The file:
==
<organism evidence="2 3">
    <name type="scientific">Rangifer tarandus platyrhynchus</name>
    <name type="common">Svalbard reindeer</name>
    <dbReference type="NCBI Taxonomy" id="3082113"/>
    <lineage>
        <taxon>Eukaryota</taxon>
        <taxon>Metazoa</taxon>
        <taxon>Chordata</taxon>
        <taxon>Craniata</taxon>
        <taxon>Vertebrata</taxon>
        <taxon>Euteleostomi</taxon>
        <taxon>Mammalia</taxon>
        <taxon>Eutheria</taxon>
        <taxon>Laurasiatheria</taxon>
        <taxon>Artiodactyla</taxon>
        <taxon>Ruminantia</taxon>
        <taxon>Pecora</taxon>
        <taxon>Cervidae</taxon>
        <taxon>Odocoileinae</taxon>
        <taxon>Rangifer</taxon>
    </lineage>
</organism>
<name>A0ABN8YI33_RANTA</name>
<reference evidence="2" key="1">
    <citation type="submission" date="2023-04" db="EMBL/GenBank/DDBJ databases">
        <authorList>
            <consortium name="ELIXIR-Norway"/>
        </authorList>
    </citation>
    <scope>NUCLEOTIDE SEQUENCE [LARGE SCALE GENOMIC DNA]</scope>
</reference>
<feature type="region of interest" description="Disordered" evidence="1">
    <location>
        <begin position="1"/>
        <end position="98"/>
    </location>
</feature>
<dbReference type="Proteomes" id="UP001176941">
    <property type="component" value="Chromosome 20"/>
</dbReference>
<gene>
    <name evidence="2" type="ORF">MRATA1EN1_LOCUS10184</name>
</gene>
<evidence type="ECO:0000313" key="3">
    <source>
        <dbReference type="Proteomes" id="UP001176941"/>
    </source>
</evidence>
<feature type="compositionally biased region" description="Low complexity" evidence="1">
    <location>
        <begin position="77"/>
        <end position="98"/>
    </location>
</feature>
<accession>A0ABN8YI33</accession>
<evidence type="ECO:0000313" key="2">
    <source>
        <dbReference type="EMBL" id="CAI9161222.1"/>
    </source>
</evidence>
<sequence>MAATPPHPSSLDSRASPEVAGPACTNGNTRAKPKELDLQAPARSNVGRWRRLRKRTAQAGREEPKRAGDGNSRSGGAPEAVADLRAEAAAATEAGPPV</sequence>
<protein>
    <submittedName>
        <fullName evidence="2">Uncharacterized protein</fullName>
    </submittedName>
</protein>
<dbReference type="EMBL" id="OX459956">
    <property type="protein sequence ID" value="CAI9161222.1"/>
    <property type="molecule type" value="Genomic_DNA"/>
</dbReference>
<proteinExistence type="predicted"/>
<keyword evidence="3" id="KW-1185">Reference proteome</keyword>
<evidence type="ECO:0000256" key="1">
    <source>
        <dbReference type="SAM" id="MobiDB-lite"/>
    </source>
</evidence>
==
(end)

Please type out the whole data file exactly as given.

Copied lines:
<organism evidence="2 3">
    <name type="scientific">Rangifer tarandus platyrhynchus</name>
    <name type="common">Svalbard reindeer</name>
    <dbReference type="NCBI Taxonomy" id="3082113"/>
    <lineage>
        <taxon>Eukaryota</taxon>
        <taxon>Metazoa</taxon>
        <taxon>Chordata</taxon>
        <taxon>Craniata</taxon>
        <taxon>Vertebrata</taxon>
        <taxon>Euteleostomi</taxon>
        <taxon>Mammalia</taxon>
        <taxon>Eutheria</taxon>
        <taxon>Laurasiatheria</taxon>
        <taxon>Artiodactyla</taxon>
        <taxon>Ruminantia</taxon>
        <taxon>Pecora</taxon>
        <taxon>Cervidae</taxon>
        <taxon>Odocoileinae</taxon>
        <taxon>Rangifer</taxon>
    </lineage>
</organism>
<name>A0ABN8YI33_RANTA</name>
<reference evidence="2" key="1">
    <citation type="submission" date="2023-04" db="EMBL/GenBank/DDBJ databases">
        <authorList>
            <consortium name="ELIXIR-Norway"/>
        </authorList>
    </citation>
    <scope>NUCLEOTIDE SEQUENCE [LARGE SCALE GENOMIC DNA]</scope>
</reference>
<feature type="region of interest" description="Disordered" evidence="1">
    <location>
        <begin position="1"/>
        <end position="98"/>
    </location>
</feature>
<dbReference type="Proteomes" id="UP001176941">
    <property type="component" value="Chromosome 20"/>
</dbReference>
<gene>
    <name evidence="2" type="ORF">MRATA1EN1_LOCUS10184</name>
</gene>
<evidence type="ECO:0000313" key="3">
    <source>
        <dbReference type="Proteomes" id="UP001176941"/>
    </source>
</evidence>
<feature type="compositionally biased region" description="Low complexity" evidence="1">
    <location>
        <begin position="77"/>
        <end position="98"/>
    </location>
</feature>
<accession>A0ABN8YI33</accession>
<evidence type="ECO:0000313" key="2">
    <source>
        <dbReference type="EMBL" id="CAI9161222.1"/>
    </source>
</evidence>
<sequence>MAATPPHPSSLDSRASPEVAGPACTNGNTRAKPKELDLQAPARSNVGRWRRLRKRTAQAGREEPKRAGDGNSRSGGAPEAVADLRAEAAAATEAGPPV</sequence>
<protein>
    <submittedName>
        <fullName evidence="2">Uncharacterized protein</fullName>
    </submittedName>
</protein>
<dbReference type="EMBL" id="OX459956">
    <property type="protein sequence ID" value="CAI9161222.1"/>
    <property type="molecule type" value="Genomic_DNA"/>
</dbReference>
<proteinExistence type="predicted"/>
<keyword evidence="3" id="KW-1185">Reference proteome</keyword>
<evidence type="ECO:0000256" key="1">
    <source>
        <dbReference type="SAM" id="MobiDB-lite"/>
    </source>
</evidence>